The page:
Despite recovering from monkeypox, Camille Seaton finds herself hesitant to leave the house for long periods of time, having groceries and food delivered to her house.
The Georgia resident’s journey with the virus began on July 11 when she noticed several bumps forming on her face, assuming it was acne and disregarding it. “But that night, they already turned white. So I knew something was up,” Seaton, 20, tells PEOPLE.
After more bumps quickly appeared on her face, Seaton went to the hospital on July 16 for lab testing. She learned days later she had a confirmed case of monkeypox — one of the first in her state — and what she thought was acne were actually lesions. She says she believes she contracted the virus by constantly handling money at the local gas station she works at.
“I was touching a lot of money. The mask laws were lifted so we weren’t wearing any masks. I wasn’t wearing any gloves,” Seaton explains. “I just wasn’t being careful and I touched my face and my body and I’m transferring a whole bunch of germs subconsciously.”
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Monkeypox is transmitted by skin-to-skin contact, however experts say it can also spread by large respiratory droplets. According to Dr. Linda Yancey, infectious disease specialist at the Memorial Hermann Health System in Houston, it is “absolutely a possibility” for monkeypox to be transmitted through items like money as the virus can survive for days in an environment.
“So, monkeypox is a sibling of smallpox … This could absolutely be transmitted in that fashion,” Yancey tells PEOPLE. “And in fact, one of the cases in the U.S. was a lady who was exposed to bed linens. She cleans Airbnbs for a living. So any high touch items like money, doorknobs, shopping carts, have the potential for transmission.”
Seaton says she didn’t know anything about monkeypox until she contracted it and her symptoms escalated quickly while isolating at home. Along with the lesions, she experienced a fever, rash, headaches, fatigue, joint pain and muscle pain.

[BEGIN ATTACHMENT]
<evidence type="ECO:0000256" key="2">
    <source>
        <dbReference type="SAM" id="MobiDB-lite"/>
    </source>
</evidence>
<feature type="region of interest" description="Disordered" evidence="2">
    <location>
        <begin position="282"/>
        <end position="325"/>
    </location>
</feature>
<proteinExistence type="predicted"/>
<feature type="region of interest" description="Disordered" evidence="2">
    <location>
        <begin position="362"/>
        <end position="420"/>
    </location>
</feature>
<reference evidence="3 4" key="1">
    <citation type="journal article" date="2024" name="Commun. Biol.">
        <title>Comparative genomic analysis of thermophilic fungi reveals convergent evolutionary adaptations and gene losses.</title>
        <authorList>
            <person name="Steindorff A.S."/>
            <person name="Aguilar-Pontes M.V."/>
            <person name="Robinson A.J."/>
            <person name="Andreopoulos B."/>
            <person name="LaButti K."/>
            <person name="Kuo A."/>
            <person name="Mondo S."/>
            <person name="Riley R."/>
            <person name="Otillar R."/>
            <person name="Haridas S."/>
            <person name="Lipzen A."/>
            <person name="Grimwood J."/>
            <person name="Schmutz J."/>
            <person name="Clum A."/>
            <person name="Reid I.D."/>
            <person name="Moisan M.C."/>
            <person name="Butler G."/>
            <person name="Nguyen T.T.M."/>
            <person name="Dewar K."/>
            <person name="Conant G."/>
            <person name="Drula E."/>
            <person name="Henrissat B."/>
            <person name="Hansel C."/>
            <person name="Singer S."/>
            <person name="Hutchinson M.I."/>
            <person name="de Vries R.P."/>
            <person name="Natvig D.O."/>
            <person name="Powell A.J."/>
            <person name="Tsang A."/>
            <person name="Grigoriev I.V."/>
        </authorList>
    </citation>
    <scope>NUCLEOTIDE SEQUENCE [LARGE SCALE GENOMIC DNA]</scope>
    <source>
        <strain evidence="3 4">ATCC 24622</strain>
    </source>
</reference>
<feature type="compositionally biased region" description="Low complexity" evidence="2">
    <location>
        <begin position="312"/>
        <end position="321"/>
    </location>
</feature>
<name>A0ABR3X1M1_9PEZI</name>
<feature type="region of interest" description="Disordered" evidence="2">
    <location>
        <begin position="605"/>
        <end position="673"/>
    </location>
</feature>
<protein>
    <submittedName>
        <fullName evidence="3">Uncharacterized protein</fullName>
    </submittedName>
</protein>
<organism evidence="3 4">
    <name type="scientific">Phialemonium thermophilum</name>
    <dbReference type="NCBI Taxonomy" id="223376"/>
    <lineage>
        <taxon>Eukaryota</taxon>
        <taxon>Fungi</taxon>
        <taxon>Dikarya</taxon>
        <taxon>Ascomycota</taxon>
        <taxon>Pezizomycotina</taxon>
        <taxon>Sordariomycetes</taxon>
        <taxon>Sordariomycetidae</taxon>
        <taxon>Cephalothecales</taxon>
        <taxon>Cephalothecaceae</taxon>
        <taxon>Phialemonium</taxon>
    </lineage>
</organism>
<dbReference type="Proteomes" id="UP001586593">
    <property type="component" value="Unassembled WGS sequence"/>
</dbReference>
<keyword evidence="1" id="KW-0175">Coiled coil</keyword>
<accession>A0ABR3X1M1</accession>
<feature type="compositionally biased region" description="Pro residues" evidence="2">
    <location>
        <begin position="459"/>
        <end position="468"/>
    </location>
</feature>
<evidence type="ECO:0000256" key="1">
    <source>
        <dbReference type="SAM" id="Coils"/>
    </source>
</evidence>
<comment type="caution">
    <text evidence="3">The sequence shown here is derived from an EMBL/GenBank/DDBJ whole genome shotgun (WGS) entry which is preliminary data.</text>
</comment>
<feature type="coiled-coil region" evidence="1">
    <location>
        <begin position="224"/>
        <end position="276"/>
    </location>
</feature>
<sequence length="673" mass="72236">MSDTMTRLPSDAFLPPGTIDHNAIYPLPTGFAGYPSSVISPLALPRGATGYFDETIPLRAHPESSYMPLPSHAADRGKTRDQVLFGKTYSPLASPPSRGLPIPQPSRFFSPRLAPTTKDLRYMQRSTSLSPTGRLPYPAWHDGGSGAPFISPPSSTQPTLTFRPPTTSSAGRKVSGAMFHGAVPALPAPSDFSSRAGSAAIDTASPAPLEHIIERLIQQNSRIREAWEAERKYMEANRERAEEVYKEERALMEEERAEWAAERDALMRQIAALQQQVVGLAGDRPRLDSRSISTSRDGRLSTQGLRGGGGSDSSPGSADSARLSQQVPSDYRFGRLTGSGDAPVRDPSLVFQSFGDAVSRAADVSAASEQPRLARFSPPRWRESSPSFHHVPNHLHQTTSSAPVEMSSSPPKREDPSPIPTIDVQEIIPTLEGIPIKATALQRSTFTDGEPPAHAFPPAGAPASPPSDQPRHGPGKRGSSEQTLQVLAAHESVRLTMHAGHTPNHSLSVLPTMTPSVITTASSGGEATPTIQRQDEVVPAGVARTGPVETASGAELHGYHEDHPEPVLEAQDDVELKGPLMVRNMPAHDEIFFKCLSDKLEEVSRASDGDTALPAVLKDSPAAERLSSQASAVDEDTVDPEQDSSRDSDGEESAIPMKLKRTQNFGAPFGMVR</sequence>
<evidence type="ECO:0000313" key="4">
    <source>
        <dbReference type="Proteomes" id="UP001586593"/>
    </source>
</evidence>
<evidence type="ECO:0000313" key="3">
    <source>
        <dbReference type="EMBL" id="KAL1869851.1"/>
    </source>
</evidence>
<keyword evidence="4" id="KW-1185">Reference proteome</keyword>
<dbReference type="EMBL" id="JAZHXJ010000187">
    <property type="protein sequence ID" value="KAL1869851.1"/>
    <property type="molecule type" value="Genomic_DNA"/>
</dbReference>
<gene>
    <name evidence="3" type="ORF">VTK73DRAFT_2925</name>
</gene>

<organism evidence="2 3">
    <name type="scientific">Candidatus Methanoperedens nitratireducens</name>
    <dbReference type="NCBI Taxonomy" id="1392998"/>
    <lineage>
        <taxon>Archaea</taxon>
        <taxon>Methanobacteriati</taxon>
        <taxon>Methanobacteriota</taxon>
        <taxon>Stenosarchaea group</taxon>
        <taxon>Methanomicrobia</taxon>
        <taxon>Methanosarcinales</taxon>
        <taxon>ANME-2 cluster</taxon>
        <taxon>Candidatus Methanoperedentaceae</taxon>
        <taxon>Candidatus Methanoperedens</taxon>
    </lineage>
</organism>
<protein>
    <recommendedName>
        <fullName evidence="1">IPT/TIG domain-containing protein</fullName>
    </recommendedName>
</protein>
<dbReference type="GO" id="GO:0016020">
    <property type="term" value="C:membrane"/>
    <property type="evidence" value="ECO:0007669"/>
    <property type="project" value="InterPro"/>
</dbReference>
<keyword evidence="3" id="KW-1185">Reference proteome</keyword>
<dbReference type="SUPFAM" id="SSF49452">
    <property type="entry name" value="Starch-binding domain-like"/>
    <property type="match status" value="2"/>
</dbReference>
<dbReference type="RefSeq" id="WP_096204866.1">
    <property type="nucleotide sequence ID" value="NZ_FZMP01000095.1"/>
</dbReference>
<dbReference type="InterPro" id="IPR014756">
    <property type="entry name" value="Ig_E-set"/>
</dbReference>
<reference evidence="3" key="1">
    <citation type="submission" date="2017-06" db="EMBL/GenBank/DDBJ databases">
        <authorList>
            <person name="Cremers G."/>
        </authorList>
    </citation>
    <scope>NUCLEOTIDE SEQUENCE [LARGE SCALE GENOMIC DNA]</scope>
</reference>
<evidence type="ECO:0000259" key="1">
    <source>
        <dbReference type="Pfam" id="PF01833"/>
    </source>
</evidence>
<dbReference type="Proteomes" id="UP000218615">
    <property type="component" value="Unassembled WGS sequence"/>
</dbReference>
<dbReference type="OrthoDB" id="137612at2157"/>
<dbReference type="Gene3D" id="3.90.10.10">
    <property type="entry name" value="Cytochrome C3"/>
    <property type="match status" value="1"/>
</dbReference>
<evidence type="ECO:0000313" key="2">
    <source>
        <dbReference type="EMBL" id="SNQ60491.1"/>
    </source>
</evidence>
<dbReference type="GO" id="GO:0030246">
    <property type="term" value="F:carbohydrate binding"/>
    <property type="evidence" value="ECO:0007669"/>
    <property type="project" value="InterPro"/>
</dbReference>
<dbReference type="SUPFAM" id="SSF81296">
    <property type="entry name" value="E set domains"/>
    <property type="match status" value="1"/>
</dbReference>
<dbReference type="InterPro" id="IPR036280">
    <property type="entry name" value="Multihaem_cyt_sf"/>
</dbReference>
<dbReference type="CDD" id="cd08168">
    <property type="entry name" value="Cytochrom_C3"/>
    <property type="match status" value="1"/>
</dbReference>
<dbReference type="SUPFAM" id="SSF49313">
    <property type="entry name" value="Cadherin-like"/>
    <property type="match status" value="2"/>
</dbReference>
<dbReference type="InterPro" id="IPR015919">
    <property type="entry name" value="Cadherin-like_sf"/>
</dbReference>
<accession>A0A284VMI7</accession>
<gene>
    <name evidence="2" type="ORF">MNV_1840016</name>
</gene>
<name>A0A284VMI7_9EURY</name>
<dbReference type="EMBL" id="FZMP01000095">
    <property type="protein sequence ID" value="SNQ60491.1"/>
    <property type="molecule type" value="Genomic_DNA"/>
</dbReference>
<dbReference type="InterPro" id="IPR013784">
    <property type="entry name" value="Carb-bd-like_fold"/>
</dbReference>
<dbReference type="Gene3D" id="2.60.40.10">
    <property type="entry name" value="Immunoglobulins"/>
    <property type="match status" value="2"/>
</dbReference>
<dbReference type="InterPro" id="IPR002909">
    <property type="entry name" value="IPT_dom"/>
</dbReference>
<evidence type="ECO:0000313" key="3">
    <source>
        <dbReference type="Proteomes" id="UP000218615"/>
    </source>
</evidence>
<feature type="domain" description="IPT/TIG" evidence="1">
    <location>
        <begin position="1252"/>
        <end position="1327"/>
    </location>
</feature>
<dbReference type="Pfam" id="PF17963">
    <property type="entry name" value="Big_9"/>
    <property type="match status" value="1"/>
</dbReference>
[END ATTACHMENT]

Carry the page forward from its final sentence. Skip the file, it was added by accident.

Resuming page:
“It was uncomfortable. I was sanitizing everything, you know, like washing my hands every 15 minutes,” Seaton says. “The lesions on my face were the first to pop up and the bumps stayed on my face for a whole week and a half. And when my face started healing, bumps started appearing on my body.”
“I have a lot on my hands, so it was hard for me to do anything with my hands,” she adds. “I couldn’t hold my phone. I couldn’t do anything around the house. I couldn’t even fold my clothes. It was extremely painful.”
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Seaton explains that getting through the symptoms was just a waiting game since she was not offered the vaccine.
Monkeypox can be prevented with the Jynneos smallpox vaccine, which can also be effective after a person is diagnosed, according to the CDC. Along with the vaccine, medical professionals have also used antiviral treatments, such as tecovirimat (TPOXX), for monkeypox with patients who are more likely to get severely ill.
Despite medical staff being unable to provide any antiviral treatments for Seaton, she was prescribed amoxicillin and steroids because she was simultaneously diagnosed with strep throat. For Monkeypox, doctors just gave her Tylenol to break her fever.
“The healing process for monkeypox ranges from anywhere from two to four weeks, some people are fine in a week, some people are fine in two weeks, some people take the whole four weeks. In my case, I took three and a half weeks to heal,” she continues.
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“I was in contact with someone from the CDC and she was actually with me throughout the whole process,” Seaton notes. “I was checking in with her and sending pictures every time something changed up until I was healed.”
After weeks on a stay-at-home order, Seaton was cleared on August 1 after CDC officials said she was “officially past being contagious.” However, she still has reservations after recovering and doesn’t feel comfortable bringing her 3-year-old daughter back into the house yet.
Seaton tells PEOPLE that she’s had a “hard and emotional” few weeks and urges others to return to wearing masks and gloves, admitting that she wants the state to “lock us down again.”
“It really attacks you and takes a toll on you. It’s very, very painful. I want people to know that it’s here and it’s spreading. It’s not a joke,” Seaton says. “I can do what I can for the scars…they will fade but you will forever notice that they’re there.”
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